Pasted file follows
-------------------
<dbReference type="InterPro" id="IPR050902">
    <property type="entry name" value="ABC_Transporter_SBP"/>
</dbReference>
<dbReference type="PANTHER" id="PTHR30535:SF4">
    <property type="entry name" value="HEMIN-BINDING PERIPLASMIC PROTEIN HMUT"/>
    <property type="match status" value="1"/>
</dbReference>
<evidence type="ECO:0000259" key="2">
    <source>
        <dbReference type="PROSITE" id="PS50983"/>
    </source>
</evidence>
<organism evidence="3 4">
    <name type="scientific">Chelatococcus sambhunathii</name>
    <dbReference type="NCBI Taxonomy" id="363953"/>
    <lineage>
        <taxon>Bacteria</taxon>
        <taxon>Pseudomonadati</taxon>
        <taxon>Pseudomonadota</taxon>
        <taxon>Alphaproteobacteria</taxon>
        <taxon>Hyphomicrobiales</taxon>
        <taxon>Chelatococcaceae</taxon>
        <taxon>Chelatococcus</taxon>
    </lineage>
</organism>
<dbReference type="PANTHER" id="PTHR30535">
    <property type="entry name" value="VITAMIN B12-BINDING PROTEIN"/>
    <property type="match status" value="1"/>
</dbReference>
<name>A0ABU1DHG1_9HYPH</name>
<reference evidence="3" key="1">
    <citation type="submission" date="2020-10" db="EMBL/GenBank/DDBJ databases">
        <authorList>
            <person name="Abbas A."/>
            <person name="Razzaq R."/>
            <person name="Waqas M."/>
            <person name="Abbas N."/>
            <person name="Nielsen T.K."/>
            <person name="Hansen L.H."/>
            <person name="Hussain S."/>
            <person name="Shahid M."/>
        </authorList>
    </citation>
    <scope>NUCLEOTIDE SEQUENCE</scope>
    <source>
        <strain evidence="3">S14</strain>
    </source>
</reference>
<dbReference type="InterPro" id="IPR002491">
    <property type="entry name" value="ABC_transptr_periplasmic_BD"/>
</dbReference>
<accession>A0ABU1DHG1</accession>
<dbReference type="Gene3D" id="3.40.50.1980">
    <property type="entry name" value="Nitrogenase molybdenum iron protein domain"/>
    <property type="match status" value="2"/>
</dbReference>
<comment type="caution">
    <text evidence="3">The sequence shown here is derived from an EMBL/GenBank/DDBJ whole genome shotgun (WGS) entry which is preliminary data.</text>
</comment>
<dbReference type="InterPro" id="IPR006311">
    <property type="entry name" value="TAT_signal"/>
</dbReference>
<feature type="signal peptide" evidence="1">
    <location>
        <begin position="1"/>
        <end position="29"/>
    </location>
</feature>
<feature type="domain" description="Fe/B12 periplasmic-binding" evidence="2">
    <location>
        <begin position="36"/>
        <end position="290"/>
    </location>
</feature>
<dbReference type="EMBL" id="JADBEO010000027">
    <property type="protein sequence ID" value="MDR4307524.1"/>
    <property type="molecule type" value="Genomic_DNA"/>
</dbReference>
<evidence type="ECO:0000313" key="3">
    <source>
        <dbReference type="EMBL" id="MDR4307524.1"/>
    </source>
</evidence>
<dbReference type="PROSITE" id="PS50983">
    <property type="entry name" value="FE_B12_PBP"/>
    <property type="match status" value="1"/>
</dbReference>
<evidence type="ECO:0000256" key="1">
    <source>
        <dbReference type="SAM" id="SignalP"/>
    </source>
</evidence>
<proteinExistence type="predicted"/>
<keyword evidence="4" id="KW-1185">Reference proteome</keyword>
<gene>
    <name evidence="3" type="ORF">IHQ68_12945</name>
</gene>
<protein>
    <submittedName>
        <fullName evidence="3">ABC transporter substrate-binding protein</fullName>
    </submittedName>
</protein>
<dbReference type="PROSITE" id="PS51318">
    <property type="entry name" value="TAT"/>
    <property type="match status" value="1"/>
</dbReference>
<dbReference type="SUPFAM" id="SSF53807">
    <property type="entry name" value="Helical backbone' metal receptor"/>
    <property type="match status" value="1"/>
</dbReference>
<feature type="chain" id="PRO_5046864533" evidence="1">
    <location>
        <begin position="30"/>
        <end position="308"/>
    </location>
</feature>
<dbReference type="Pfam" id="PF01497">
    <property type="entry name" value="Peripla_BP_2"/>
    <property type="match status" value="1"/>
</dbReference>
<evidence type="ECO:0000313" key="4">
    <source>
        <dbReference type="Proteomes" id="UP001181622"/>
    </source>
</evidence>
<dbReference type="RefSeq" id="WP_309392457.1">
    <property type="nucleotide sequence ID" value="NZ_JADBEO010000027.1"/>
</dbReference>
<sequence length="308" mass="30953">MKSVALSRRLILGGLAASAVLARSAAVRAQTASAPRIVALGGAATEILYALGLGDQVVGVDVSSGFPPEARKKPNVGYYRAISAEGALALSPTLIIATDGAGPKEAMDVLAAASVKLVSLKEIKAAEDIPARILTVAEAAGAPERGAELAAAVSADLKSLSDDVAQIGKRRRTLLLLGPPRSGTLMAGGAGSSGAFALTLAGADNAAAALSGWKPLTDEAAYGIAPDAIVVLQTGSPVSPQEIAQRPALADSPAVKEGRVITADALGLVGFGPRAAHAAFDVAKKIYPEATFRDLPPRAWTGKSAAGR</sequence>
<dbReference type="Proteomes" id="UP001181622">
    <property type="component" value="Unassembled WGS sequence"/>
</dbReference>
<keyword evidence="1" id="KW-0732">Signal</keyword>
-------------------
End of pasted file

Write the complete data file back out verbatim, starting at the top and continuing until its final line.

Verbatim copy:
<dbReference type="InterPro" id="IPR050902">
    <property type="entry name" value="ABC_Transporter_SBP"/>
</dbReference>
<dbReference type="PANTHER" id="PTHR30535:SF4">
    <property type="entry name" value="HEMIN-BINDING PERIPLASMIC PROTEIN HMUT"/>
    <property type="match status" value="1"/>
</dbReference>
<evidence type="ECO:0000259" key="2">
    <source>
        <dbReference type="PROSITE" id="PS50983"/>
    </source>
</evidence>
<organism evidence="3 4">
    <name type="scientific">Chelatococcus sambhunathii</name>
    <dbReference type="NCBI Taxonomy" id="363953"/>
    <lineage>
        <taxon>Bacteria</taxon>
        <taxon>Pseudomonadati</taxon>
        <taxon>Pseudomonadota</taxon>
        <taxon>Alphaproteobacteria</taxon>
        <taxon>Hyphomicrobiales</taxon>
        <taxon>Chelatococcaceae</taxon>
        <taxon>Chelatococcus</taxon>
    </lineage>
</organism>
<dbReference type="PANTHER" id="PTHR30535">
    <property type="entry name" value="VITAMIN B12-BINDING PROTEIN"/>
    <property type="match status" value="1"/>
</dbReference>
<name>A0ABU1DHG1_9HYPH</name>
<reference evidence="3" key="1">
    <citation type="submission" date="2020-10" db="EMBL/GenBank/DDBJ databases">
        <authorList>
            <person name="Abbas A."/>
            <person name="Razzaq R."/>
            <person name="Waqas M."/>
            <person name="Abbas N."/>
            <person name="Nielsen T.K."/>
            <person name="Hansen L.H."/>
            <person name="Hussain S."/>
            <person name="Shahid M."/>
        </authorList>
    </citation>
    <scope>NUCLEOTIDE SEQUENCE</scope>
    <source>
        <strain evidence="3">S14</strain>
    </source>
</reference>
<dbReference type="InterPro" id="IPR002491">
    <property type="entry name" value="ABC_transptr_periplasmic_BD"/>
</dbReference>
<accession>A0ABU1DHG1</accession>
<dbReference type="Gene3D" id="3.40.50.1980">
    <property type="entry name" value="Nitrogenase molybdenum iron protein domain"/>
    <property type="match status" value="2"/>
</dbReference>
<comment type="caution">
    <text evidence="3">The sequence shown here is derived from an EMBL/GenBank/DDBJ whole genome shotgun (WGS) entry which is preliminary data.</text>
</comment>
<dbReference type="InterPro" id="IPR006311">
    <property type="entry name" value="TAT_signal"/>
</dbReference>
<feature type="signal peptide" evidence="1">
    <location>
        <begin position="1"/>
        <end position="29"/>
    </location>
</feature>
<feature type="domain" description="Fe/B12 periplasmic-binding" evidence="2">
    <location>
        <begin position="36"/>
        <end position="290"/>
    </location>
</feature>
<dbReference type="EMBL" id="JADBEO010000027">
    <property type="protein sequence ID" value="MDR4307524.1"/>
    <property type="molecule type" value="Genomic_DNA"/>
</dbReference>
<evidence type="ECO:0000313" key="3">
    <source>
        <dbReference type="EMBL" id="MDR4307524.1"/>
    </source>
</evidence>
<dbReference type="PROSITE" id="PS50983">
    <property type="entry name" value="FE_B12_PBP"/>
    <property type="match status" value="1"/>
</dbReference>
<evidence type="ECO:0000256" key="1">
    <source>
        <dbReference type="SAM" id="SignalP"/>
    </source>
</evidence>
<proteinExistence type="predicted"/>
<keyword evidence="4" id="KW-1185">Reference proteome</keyword>
<gene>
    <name evidence="3" type="ORF">IHQ68_12945</name>
</gene>
<protein>
    <submittedName>
        <fullName evidence="3">ABC transporter substrate-binding protein</fullName>
    </submittedName>
</protein>
<dbReference type="PROSITE" id="PS51318">
    <property type="entry name" value="TAT"/>
    <property type="match status" value="1"/>
</dbReference>
<dbReference type="SUPFAM" id="SSF53807">
    <property type="entry name" value="Helical backbone' metal receptor"/>
    <property type="match status" value="1"/>
</dbReference>
<feature type="chain" id="PRO_5046864533" evidence="1">
    <location>
        <begin position="30"/>
        <end position="308"/>
    </location>
</feature>
<dbReference type="Pfam" id="PF01497">
    <property type="entry name" value="Peripla_BP_2"/>
    <property type="match status" value="1"/>
</dbReference>
<evidence type="ECO:0000313" key="4">
    <source>
        <dbReference type="Proteomes" id="UP001181622"/>
    </source>
</evidence>
<dbReference type="RefSeq" id="WP_309392457.1">
    <property type="nucleotide sequence ID" value="NZ_JADBEO010000027.1"/>
</dbReference>
<sequence length="308" mass="30953">MKSVALSRRLILGGLAASAVLARSAAVRAQTASAPRIVALGGAATEILYALGLGDQVVGVDVSSGFPPEARKKPNVGYYRAISAEGALALSPTLIIATDGAGPKEAMDVLAAASVKLVSLKEIKAAEDIPARILTVAEAAGAPERGAELAAAVSADLKSLSDDVAQIGKRRRTLLLLGPPRSGTLMAGGAGSSGAFALTLAGADNAAAALSGWKPLTDEAAYGIAPDAIVVLQTGSPVSPQEIAQRPALADSPAVKEGRVITADALGLVGFGPRAAHAAFDVAKKIYPEATFRDLPPRAWTGKSAAGR</sequence>
<dbReference type="Proteomes" id="UP001181622">
    <property type="component" value="Unassembled WGS sequence"/>
</dbReference>
<keyword evidence="1" id="KW-0732">Signal</keyword>